Shazia Hasan [Dawn.com]
KARACHI: Pakistan football team’s newly-hired Serbian coach Zavisa Milosavljevic believes that the greenshirts cannot progress in the game at the international level unless they go back to the basics.
“The game will only grow from the grassroots. It is good that you have the Premier League, etc., here but what’s really required is a league for under-18, under-16 and under-14 players as well. That is what will give you a proper football system. Otherwise you can play as much football as you like and you’ll stay where you are,” said Milosavljevic while speaking to Dawn on the sidelines of the National Football Challenge Cup at the KPT Football Stadium here on Tuesday.
Commenting on the thin crowd present to watch the game between Khan Research Laboratories and the National Youth team, he said it was still better than Islamabad. When informed that hockey was the country’s national game and cricket the most popular one in the region, the coach shook his head and said: “Cricket and hockey may be more popular games here but they are hand and wrist games while football is played with legs and feet. You can’t feel very well with your legs as you can do with your hands, making football a far more challenging game.”
Talking about the Challenge Cup, the coach said it is a good event but club football could be a better way of developing the game. “The departments don’t have junior teams but the clubs do. Clubs are like schools while the departments playing in national events are like colleges. You can’t send primary school children directly to college without their attending secondary school, can you?” he asked. “There is something missing here and you can only fill that gap by focusing on junior players,” he added.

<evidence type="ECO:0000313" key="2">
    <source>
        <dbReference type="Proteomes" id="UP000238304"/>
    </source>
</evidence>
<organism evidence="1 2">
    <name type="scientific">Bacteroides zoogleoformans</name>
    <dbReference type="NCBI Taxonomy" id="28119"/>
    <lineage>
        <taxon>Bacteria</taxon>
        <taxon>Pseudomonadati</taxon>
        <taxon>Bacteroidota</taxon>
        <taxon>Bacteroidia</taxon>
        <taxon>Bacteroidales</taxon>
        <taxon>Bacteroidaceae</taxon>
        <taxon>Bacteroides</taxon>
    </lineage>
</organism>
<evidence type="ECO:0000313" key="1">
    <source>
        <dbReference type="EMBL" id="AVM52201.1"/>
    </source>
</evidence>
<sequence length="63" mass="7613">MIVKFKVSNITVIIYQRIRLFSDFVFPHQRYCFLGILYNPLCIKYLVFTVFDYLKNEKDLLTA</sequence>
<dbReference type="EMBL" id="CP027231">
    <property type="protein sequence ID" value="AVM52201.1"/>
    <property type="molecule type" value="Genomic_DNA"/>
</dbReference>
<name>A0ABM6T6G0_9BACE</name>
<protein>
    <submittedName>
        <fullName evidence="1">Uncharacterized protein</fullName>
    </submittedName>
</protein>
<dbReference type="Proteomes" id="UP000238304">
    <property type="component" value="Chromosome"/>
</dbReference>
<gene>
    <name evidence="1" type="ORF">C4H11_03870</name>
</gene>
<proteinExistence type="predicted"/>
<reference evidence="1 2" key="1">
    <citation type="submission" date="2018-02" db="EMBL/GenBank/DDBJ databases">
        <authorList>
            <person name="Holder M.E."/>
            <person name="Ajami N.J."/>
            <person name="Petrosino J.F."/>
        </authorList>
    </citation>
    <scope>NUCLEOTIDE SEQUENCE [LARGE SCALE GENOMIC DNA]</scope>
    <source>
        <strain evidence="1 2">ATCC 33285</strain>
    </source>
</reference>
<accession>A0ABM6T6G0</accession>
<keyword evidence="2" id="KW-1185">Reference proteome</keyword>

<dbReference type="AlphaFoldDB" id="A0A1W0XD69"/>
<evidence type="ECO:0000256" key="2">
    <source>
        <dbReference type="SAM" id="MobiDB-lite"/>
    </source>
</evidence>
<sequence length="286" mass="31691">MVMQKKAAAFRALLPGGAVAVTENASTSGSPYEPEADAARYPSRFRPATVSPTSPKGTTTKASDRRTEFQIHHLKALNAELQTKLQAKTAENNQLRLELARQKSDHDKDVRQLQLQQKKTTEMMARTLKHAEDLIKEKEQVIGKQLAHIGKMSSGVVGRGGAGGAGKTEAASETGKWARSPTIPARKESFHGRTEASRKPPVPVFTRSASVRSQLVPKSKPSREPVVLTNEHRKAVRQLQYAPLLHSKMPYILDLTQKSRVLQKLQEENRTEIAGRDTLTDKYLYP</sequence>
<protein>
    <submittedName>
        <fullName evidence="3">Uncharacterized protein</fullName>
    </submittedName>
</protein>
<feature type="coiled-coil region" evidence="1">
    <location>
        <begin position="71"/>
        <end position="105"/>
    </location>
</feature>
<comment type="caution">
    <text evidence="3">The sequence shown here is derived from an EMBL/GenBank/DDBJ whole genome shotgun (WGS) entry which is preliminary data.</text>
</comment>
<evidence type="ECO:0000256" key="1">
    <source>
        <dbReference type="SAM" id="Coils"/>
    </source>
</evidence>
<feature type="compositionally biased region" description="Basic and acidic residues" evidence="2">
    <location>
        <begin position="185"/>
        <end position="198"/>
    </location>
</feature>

Speaking of other shortcomings in the country’s football infrastructure, the coach said that the football grounds here were also not of international standard. “Leave alone foreign pitches, do you even see such fields in the Indian or Iranian premier leagues? How can you swim without any water in the pool?”
He continued: “There is a lot of footballing talent in Pakistan but no support and hardly any facilities for the players. Still Pakistan is a great country, it is a powerful country, too, with plenty of talented players. Inshallah we will do well in football after taking care of these basics.”
The coach said that he would be watching each and every NFCC match in order to find the best boys for the Pakistan team. When asked what he would exactly be looking in the players to make the national squad, he said: “Fitness and good form. Players who can adapt to the team’s system, are disciplined, loyal to their country and, last but not least, obey their coach. The last one being the most important criteria,” he chuckled.
When asked where would he like to see the team under his coaching, he said: “Everything starts from the bottom. You can’t build a tall building without laying strong foundations.”